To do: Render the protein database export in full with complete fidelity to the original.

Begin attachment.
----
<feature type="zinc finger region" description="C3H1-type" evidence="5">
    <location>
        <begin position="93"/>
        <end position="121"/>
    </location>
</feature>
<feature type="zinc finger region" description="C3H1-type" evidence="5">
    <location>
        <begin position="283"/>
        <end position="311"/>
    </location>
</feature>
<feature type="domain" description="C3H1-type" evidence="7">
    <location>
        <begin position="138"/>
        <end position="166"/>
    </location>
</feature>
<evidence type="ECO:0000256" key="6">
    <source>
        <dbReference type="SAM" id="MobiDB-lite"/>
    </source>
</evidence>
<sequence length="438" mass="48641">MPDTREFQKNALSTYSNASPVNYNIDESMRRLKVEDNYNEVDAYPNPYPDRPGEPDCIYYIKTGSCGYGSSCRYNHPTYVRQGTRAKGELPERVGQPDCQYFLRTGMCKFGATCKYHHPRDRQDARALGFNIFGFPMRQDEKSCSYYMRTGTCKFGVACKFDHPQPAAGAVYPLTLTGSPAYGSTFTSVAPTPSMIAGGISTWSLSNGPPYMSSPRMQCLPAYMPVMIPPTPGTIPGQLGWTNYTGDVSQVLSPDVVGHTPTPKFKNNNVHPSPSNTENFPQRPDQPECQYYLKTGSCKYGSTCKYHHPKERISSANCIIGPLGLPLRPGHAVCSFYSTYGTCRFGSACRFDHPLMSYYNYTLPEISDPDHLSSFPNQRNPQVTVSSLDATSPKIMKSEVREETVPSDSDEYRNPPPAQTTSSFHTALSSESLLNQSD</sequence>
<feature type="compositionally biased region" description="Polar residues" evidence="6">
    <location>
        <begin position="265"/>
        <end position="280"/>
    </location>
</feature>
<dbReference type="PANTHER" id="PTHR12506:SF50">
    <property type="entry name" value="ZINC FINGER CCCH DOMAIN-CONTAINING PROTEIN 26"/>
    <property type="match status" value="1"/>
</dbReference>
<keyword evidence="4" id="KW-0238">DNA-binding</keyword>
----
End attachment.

<feature type="zinc finger region" description="C3H1-type" evidence="5">
    <location>
        <begin position="93"/>
        <end position="121"/>
    </location>
</feature>
<feature type="zinc finger region" description="C3H1-type" evidence="5">
    <location>
        <begin position="283"/>
        <end position="311"/>
    </location>
</feature>
<feature type="domain" description="C3H1-type" evidence="7">
    <location>
        <begin position="138"/>
        <end position="166"/>
    </location>
</feature>
<evidence type="ECO:0000256" key="6">
    <source>
        <dbReference type="SAM" id="MobiDB-lite"/>
    </source>
</evidence>
<sequence length="438" mass="48641">MPDTREFQKNALSTYSNASPVNYNIDESMRRLKVEDNYNEVDAYPNPYPDRPGEPDCIYYIKTGSCGYGSSCRYNHPTYVRQGTRAKGELPERVGQPDCQYFLRTGMCKFGATCKYHHPRDRQDARALGFNIFGFPMRQDEKSCSYYMRTGTCKFGVACKFDHPQPAAGAVYPLTLTGSPAYGSTFTSVAPTPSMIAGGISTWSLSNGPPYMSSPRMQCLPAYMPVMIPPTPGTIPGQLGWTNYTGDVSQVLSPDVVGHTPTPKFKNNNVHPSPSNTENFPQRPDQPECQYYLKTGSCKYGSTCKYHHPKERISSANCIIGPLGLPLRPGHAVCSFYSTYGTCRFGSACRFDHPLMSYYNYTLPEISDPDHLSSFPNQRNPQVTVSSLDATSPKIMKSEVREETVPSDSDEYRNPPPAQTTSSFHTALSSESLLNQSD</sequence>
<feature type="compositionally biased region" description="Polar residues" evidence="6">
    <location>
        <begin position="265"/>
        <end position="280"/>
    </location>
</feature>
<dbReference type="PANTHER" id="PTHR12506:SF50">
    <property type="entry name" value="ZINC FINGER CCCH DOMAIN-CONTAINING PROTEIN 26"/>
    <property type="match status" value="1"/>
</dbReference>
<keyword evidence="4" id="KW-0238">DNA-binding</keyword>